Speaking Events: How To Find Them, Sell Them, And Serve Them

Picture of Cece Payne

Cece Payne

Marketing Coordinator at SpeakerFlow - Follow us on social media to stay in the flow!

Cece Payne

Marketing Coordinator at SpeakerFlow - Follow us on social media to stay in the flow!
Featured Image for Speaking Events How To Find Them Sell Them And Serve Them - SpeakerFlow

In one way or another, the speaking industry has been around for thousands of years. Whether you’re studying the record of a neanderthal village or the philosophers of ancient Greece, public speaking is readily apparent, as every community needs guidance and thought leadership in order to grow. Today, that need is greater than ever as the world population grows and the average human life operates more and more frequently in a virtual space (social media, remote work, etc). Along with this increase in demand, however, it’s also become slightly more difficult to find speaking events. After all, you’re no longer just competing with speakers in your area. You now have solid opportunities to speak around the world, making the competition all the steeper.

That said, like sales in any industry, finding speaking events – and selling to their organizers – is simply another skill to master. To help with that, in this guide, we’ll cover the three broadest segments of speaker sales: finding gigs, booking them, and making sure your client is so pleased that they can’t help but come back to you for their next event. As always, we’ll also share any and all of our resources surrounding these “segments.” That way, you can jump into your sales efforts with a proven process in mind. 👍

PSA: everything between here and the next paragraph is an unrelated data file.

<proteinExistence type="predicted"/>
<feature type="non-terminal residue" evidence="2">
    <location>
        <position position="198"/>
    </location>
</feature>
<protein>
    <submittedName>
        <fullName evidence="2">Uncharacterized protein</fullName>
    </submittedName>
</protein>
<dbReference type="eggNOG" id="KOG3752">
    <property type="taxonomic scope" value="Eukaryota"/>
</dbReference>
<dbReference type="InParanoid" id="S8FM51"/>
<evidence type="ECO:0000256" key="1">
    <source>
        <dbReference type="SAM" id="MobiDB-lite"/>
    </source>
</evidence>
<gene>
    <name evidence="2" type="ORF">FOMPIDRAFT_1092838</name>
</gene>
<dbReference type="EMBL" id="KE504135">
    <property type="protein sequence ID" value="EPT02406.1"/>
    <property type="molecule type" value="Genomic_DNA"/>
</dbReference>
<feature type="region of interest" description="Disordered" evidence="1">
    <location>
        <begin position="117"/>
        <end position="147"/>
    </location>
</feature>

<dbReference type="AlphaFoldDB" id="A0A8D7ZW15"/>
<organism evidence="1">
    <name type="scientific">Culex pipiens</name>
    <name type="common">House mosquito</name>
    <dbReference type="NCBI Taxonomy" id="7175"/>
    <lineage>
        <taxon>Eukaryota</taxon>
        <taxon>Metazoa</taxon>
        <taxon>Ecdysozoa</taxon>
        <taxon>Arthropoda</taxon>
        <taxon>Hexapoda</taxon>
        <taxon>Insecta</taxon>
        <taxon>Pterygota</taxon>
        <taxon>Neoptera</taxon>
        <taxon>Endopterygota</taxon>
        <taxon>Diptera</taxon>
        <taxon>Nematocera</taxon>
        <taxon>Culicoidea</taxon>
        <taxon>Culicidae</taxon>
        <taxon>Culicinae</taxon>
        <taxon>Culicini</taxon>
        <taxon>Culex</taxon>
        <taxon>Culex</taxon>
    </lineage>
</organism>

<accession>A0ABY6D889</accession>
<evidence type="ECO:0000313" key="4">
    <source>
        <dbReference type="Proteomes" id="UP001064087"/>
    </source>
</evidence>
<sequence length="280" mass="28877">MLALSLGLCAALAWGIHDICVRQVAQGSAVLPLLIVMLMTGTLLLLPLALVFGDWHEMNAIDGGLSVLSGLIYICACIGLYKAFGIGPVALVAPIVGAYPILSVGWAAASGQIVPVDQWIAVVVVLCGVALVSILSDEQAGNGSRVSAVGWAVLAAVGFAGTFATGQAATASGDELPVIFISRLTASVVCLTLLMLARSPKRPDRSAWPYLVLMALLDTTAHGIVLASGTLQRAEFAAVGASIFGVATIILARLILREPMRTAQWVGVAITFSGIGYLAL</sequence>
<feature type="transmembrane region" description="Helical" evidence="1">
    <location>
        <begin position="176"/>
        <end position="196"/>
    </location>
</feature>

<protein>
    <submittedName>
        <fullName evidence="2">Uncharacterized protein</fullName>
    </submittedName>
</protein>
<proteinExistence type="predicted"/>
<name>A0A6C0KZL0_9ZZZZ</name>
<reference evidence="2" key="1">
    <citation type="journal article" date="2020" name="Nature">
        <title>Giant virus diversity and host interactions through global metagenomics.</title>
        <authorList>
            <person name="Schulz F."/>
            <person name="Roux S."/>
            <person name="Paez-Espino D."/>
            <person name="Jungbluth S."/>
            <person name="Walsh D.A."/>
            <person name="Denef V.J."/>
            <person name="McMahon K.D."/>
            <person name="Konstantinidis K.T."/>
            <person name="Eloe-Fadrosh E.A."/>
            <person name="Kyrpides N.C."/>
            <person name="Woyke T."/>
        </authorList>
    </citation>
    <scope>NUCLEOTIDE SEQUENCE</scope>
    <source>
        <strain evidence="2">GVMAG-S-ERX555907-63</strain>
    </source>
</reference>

So, without further ado, let’s get started! 

How To Find Speaking Events

The first component of the speaker sales process is finding speaking events that fit your expertise and fee range. For years, one of the most common sources of leads for speakers was lead lists, including those from AssociationExecs.com, D&B Hoovers, and SalesGenie. However, in each of these cases, these lists are widely accessible and relatively inexpensive, making them widely used and the contacts in them harder to reach. Additionally, in many cases, the contacts in each list haven’t been recently updated and, as a result, aren’t truly a good fit for your speaking business. 

Because of these “cons,” we recommend taking a more thorough approach to finding speaking events. While lead lists may be quick to access and easy to contact, taking extra time to find leads one at a time generally results in more qualified prospects, more background details about each prospect, and more sales closed in the long run. In other words, finding a lead at a time might be a little extra work upfront but the return on investment (in terms of both money and time) is massive. 

Know Who You Serve (And Stick To That Industry)

Industry Graphic for Speaking Events How To Find Them Sell Them And Serve Them - SpeakerFlow